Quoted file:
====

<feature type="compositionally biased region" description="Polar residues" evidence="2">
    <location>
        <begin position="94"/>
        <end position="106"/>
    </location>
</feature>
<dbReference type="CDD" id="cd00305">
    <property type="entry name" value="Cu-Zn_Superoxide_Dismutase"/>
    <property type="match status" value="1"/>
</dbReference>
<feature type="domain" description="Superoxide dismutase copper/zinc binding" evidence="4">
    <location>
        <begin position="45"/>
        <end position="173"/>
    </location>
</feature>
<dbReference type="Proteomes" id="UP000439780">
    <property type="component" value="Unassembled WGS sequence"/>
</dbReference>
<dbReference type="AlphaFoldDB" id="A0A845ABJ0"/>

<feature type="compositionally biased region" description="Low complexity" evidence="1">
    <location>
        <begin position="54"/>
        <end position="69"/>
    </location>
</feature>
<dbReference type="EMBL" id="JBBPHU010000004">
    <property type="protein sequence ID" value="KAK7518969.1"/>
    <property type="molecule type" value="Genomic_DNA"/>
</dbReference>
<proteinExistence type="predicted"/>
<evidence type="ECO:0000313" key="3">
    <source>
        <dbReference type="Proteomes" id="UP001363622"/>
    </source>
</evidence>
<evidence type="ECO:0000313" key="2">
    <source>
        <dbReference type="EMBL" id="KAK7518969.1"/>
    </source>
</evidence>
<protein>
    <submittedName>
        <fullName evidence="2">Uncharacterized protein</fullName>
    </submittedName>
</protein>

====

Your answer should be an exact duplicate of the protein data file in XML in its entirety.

<feature type="compositionally biased region" description="Polar residues" evidence="2">
    <location>
        <begin position="94"/>
        <end position="106"/>
    </location>
</feature>
<dbReference type="CDD" id="cd00305">
    <property type="entry name" value="Cu-Zn_Superoxide_Dismutase"/>
    <property type="match status" value="1"/>
</dbReference>
<feature type="domain" description="Superoxide dismutase copper/zinc binding" evidence="4">
    <location>
        <begin position="45"/>
        <end position="173"/>
    </location>
</feature>
<dbReference type="Proteomes" id="UP000439780">
    <property type="component" value="Unassembled WGS sequence"/>
</dbReference>
<dbReference type="AlphaFoldDB" id="A0A845ABJ0"/>

<feature type="compositionally biased region" description="Low complexity" evidence="1">
    <location>
        <begin position="54"/>
        <end position="69"/>
    </location>
</feature>
<dbReference type="EMBL" id="JBBPHU010000004">
    <property type="protein sequence ID" value="KAK7518969.1"/>
    <property type="molecule type" value="Genomic_DNA"/>
</dbReference>
<proteinExistence type="predicted"/>
<evidence type="ECO:0000313" key="3">
    <source>
        <dbReference type="Proteomes" id="UP001363622"/>
    </source>
</evidence>
<evidence type="ECO:0000313" key="2">
    <source>
        <dbReference type="EMBL" id="KAK7518969.1"/>
    </source>
</evidence>
<protein>
    <submittedName>
        <fullName evidence="2">Uncharacterized protein</fullName>
    </submittedName>
</protein>